BRAIN – Benefits, Risks, Alternatives, Intuition, Nothing
Last fall Serena Williams gave birth to her first child. She experienced complications during childbirth which caused her to have a cesarean section. She was featured in an article in Vogue where she talked about her experience.
Not having been there or having access to her medical records, I can still make some fair assumptions about what happened to Ms. Williams that contributed to her dangerous experience.
In January the NY Times ran an article discussing Ms. Williams experience in light of the disparities between white and people of color when it comes to maternity care and outcomes. The factors that led to Ms. Williams having surgery in the first place and the assumption in the NYTimes article regarding childbirth as a “harrowing ordeal” are connected to the artificial and dangerous culture of childbirth that we have cultivated in our hospitals in America.
Doctors, nurses, and the birthing public alike have been brainwashed that childbirth is an emergency waiting to happen. This is because the medical community has embraced interventions like Pitocin, inductions for non-medical or overly cautious reasons, immobility and withholding of food and drink, and reliance on medical forms of pain relief which can all lead to these sudden emergencies that they see on a daily basis.
There are undeniable disparities between black and white, but all women are suffering from this culture of not listening to women and not trusting women’s bodies and the birth process that we are literally made to perform. And add to this the generational stress that women of color, especially black women, have endured and continue to endure in the pervasive racism that is American culture.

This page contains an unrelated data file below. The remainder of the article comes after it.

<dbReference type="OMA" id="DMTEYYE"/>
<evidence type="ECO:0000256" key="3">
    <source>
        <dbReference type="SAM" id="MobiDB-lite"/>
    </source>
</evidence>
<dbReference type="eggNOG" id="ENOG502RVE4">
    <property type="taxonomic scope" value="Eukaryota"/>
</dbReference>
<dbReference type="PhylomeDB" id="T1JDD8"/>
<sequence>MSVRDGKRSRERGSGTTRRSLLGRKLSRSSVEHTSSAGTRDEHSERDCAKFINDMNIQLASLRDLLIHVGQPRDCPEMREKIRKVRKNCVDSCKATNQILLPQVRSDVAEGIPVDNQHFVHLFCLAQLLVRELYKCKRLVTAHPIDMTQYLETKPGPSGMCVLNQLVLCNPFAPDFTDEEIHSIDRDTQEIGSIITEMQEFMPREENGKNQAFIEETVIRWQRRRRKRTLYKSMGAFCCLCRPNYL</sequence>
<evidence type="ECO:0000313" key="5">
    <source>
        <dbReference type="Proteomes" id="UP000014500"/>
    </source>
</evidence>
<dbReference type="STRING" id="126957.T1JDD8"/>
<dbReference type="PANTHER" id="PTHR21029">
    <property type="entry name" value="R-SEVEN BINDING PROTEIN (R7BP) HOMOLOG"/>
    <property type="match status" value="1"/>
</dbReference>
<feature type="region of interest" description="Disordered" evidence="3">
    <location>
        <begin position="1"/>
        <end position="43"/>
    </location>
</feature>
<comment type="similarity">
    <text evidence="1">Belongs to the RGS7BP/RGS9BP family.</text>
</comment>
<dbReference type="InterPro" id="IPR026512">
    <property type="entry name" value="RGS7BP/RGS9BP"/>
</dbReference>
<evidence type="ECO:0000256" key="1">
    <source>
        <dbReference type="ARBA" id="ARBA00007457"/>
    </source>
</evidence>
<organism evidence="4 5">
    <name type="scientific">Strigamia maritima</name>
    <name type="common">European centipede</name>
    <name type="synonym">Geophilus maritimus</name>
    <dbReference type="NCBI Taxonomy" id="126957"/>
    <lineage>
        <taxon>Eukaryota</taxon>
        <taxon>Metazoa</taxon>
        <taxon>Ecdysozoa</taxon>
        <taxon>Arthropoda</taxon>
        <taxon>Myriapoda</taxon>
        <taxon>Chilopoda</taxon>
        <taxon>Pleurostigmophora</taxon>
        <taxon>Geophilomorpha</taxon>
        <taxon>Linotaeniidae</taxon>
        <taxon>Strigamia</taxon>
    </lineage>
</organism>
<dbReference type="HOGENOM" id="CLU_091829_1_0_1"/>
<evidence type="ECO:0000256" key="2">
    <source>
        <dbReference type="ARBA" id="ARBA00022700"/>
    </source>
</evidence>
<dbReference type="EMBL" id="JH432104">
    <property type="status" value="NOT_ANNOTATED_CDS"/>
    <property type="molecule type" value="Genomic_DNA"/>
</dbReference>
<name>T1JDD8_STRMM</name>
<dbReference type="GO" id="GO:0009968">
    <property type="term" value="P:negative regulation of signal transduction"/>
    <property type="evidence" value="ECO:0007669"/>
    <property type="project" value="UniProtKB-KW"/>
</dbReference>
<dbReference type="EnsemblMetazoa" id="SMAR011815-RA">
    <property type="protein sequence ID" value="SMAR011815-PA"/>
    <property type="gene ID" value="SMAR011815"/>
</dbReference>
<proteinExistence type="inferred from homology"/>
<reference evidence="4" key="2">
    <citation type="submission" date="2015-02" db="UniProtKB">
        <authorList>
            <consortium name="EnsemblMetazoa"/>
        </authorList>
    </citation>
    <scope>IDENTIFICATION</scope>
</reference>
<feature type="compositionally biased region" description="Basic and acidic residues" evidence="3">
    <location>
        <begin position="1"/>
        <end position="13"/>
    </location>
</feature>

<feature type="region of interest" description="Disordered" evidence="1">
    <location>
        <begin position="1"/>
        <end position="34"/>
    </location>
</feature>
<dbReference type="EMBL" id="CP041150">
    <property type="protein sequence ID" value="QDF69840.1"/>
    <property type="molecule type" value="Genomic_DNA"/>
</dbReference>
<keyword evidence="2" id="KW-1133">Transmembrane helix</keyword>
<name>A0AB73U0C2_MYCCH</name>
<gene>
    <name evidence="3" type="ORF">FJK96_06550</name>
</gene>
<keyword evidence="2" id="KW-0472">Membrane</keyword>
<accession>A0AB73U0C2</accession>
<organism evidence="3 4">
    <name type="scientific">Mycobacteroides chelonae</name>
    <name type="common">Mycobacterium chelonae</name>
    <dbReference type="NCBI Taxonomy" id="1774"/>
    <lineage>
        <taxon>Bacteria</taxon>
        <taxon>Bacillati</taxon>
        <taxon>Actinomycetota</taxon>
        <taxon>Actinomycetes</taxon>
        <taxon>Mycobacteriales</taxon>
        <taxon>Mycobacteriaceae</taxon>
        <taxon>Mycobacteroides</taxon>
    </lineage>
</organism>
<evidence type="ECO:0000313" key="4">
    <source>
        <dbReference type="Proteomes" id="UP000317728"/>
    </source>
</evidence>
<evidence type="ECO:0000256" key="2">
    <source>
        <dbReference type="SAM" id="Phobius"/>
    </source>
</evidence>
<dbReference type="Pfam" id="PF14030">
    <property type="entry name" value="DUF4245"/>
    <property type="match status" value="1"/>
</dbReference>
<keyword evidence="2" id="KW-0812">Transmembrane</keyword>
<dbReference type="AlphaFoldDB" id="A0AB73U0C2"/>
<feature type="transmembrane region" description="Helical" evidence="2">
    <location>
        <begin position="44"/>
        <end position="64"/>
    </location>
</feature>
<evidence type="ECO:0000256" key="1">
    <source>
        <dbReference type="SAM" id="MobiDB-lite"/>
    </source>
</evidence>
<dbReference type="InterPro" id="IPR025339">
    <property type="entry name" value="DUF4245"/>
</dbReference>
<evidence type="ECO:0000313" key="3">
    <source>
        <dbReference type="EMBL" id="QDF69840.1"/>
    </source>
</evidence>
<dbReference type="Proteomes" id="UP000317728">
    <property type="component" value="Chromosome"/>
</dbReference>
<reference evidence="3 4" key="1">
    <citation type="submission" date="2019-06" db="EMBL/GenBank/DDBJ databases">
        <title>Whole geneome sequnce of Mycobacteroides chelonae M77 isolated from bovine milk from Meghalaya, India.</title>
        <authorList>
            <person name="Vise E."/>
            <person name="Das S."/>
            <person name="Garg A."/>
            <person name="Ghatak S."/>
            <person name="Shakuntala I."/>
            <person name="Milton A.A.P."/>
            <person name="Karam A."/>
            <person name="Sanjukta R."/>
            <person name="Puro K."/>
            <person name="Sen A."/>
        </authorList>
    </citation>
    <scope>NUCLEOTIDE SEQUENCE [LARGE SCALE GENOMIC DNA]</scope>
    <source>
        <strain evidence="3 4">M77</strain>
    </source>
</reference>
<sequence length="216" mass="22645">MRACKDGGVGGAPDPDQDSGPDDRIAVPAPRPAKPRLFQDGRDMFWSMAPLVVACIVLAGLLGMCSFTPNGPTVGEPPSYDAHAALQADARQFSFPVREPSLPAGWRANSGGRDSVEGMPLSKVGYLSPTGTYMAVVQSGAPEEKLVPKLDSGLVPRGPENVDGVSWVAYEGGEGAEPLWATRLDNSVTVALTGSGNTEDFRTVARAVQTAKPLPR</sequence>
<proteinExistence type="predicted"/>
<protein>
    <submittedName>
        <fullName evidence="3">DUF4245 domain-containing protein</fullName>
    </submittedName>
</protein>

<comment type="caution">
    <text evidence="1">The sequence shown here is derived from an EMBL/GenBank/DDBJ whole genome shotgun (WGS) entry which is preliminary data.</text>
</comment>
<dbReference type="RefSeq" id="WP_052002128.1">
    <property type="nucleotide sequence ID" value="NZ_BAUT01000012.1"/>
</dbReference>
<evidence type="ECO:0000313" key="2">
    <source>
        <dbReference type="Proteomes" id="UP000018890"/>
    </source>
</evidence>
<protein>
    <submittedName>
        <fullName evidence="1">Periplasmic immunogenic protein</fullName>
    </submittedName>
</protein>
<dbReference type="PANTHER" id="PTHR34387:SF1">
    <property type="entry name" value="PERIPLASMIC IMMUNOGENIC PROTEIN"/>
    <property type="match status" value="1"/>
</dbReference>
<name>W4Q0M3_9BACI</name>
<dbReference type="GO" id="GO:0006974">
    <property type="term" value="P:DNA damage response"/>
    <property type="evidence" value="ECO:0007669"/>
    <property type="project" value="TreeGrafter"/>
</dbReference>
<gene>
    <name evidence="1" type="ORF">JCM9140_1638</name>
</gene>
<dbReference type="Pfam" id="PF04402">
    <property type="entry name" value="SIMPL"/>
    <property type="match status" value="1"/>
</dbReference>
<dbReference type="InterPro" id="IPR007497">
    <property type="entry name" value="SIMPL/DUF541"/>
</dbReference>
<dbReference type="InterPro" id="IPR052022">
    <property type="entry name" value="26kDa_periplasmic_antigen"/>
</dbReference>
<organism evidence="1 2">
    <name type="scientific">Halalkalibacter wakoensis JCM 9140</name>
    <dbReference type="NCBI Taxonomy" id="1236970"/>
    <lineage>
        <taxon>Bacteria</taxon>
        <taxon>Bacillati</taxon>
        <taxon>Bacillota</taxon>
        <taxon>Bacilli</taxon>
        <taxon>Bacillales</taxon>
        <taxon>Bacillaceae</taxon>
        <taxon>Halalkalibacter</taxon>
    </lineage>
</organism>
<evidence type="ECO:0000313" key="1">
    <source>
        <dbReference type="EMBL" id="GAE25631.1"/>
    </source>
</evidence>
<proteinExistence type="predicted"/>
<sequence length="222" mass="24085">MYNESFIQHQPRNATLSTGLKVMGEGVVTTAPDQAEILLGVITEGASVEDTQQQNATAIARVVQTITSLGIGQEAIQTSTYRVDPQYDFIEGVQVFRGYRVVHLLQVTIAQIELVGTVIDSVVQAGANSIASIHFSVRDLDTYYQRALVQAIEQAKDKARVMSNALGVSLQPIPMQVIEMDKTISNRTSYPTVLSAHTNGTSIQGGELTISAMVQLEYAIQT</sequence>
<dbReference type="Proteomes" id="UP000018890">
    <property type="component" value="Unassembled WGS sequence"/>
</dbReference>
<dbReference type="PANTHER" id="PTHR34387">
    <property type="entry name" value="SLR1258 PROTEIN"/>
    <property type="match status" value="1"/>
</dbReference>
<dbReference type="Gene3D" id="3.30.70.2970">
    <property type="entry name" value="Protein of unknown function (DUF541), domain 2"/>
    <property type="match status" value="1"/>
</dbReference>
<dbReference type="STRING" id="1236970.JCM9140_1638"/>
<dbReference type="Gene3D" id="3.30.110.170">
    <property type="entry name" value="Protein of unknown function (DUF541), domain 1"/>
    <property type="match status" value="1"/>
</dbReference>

In Ms. Williams situation, she would have benefitted from a more home-like environment with all of the medical support necessary for back up purposes. I would bet money that she was induced and was on Pitocin with an epidural (stuck in the bed strapped to monitors, starving of food and drink for hours if not days) when her baby went into distress causing the ‘emergency’ cesarean.
Only an emergency because a perfect storm of events was carefully followed to its inevitable conclusion. In some hospitals in Florida, you have a better chance of having an unplanned cesarean than of having your baby vaginally. The truly unfortunate fact is that for a client with a history of blood clots who was likely on blood thinners throughout her pregnancy, she would be the last person you would want to induce – potentially triggering the cascade of events that lead to major surgery. This is because a history of blood clots is a risk factor for future clots, and pregnancy increases this risk as does major surgery, so it’s a triple whammy that you would want to avoid at all costs. But our medical community is so attached to their way of doing things, even with bad outcomes.
It is time for evidence based childbirth to become the norm instead of the exception. Women and families shouldn’t have to study birth like a college course in order to get appropriate and safe care. We know what works, and what doesn’t, and it’s time for consumers to demand what works! Demand evidence based care; ask questions about why a particular test or course of intervention is necessary and what would the alternatives be?
Think of the acronym BRAIN – Benefits, Risks, Alternatives, Intuition, Nothing (as in what if we do nothing?). Find a provider that will listen to your desires and concerns – remember that evidence based care is a three-legged stool: best evidence, provider experience, client desires.